Marathon runner's death inspires $1M in donations

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Donations to the charity supported by a 30-year-old runner who died during the London Marathon have topped $1 million, as thousands of people continued to take up her cause.

Claire Squires entered the race to raise money for an organization that helps prevent suicides, and had collected about $800 online before she set off on the 42.2-kilometer (26.2-mile) course on Sunday. By Wednesday, the fundraising total in her name had reached 690,000 pounds ($1.1 million) following more than 60,000 donations — and the money was still coming in.

Squires collapsed near Buckingham Palace near the end of the race, and her death has touched hearts in both Britain and beyond.

"It's just overwhelming ... the generosity of people and what Claire has actually achieved," brother-in-law James Birrell told the BBC. "Something good has unfortunately come out of something bad."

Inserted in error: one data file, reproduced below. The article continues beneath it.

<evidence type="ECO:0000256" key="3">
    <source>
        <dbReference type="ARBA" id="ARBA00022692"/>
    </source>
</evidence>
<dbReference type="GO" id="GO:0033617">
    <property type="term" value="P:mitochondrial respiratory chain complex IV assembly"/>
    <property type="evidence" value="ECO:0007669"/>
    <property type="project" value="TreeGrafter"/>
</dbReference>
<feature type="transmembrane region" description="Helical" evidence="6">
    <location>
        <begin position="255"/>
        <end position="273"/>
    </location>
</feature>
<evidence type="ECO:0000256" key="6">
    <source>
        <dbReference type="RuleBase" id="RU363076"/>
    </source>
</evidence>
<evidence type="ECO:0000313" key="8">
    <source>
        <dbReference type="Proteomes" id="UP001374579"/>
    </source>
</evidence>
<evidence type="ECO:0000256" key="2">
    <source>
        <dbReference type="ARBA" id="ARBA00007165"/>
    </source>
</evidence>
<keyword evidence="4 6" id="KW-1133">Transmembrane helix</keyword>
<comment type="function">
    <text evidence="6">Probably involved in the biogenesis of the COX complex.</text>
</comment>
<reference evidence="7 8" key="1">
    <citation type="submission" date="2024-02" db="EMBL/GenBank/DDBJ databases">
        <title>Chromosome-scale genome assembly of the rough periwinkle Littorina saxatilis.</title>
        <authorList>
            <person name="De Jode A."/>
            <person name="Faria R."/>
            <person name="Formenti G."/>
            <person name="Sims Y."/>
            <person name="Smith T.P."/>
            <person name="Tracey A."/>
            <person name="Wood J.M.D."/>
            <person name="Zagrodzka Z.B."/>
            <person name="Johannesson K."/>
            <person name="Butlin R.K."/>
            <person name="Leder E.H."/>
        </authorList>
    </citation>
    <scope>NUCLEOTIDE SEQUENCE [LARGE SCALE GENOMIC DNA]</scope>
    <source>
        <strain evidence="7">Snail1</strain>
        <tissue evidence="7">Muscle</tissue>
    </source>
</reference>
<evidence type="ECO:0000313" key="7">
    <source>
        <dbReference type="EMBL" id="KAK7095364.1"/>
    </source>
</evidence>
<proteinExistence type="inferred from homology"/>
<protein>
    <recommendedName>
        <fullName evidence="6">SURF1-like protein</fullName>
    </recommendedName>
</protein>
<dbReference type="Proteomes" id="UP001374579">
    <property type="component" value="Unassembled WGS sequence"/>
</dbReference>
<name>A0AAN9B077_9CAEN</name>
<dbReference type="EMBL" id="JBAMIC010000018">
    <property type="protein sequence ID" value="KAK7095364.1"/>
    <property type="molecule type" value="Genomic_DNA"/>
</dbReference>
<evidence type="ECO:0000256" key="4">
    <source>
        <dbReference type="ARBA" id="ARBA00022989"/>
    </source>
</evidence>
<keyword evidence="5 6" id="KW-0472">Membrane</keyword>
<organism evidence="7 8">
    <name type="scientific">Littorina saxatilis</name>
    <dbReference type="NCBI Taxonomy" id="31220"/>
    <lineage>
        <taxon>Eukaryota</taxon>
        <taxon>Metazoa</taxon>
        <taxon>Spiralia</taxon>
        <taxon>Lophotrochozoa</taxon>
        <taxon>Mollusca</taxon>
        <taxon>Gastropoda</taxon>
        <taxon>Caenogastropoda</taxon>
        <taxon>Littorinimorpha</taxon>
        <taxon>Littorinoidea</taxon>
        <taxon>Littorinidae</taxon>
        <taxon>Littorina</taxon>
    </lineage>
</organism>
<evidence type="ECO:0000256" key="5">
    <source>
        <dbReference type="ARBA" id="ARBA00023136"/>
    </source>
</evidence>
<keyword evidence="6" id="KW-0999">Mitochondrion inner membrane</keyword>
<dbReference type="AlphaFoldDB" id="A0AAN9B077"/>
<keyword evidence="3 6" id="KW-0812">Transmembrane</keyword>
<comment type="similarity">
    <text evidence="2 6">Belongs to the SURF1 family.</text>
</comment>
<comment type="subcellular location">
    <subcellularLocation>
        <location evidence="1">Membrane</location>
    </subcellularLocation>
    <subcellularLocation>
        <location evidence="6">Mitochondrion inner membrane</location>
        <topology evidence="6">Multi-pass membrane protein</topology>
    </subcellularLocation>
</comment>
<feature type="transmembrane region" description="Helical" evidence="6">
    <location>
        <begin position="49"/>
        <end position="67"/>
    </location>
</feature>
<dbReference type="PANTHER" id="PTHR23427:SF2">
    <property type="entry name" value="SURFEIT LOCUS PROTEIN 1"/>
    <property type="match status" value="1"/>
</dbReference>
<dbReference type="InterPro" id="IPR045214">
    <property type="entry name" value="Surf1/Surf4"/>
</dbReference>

The flood of donations is going to the Samaritans, which works to prevent suicide and usually raises around $6 million annually from individual donations.

"For Claire and the Samaritans, please keep the donations coming. Don't stop giving, just like her," the family said in a statement. "It's what she would have wanted ... words cannot explain what an incredible, inspirational, beautiful and driven person she was."

Squires is the 11th participant to die in the London Marathon since it started in 1981. She had climbed Mount Kilimanjaro with a friend last year to raise 1,500 pounds ($2,400) for the Royal Air Force Association.

The family still does not what caused the 30-year-old hairdresser from North Kilworth, England, to collapse and die.

"It is hard to understand. She was young, fit and strong and had really been looking forward to the run," said Simon Van Herrewege, Squires' boyfriend. "She was an amazing person who was always doing stuff for charity and to help others."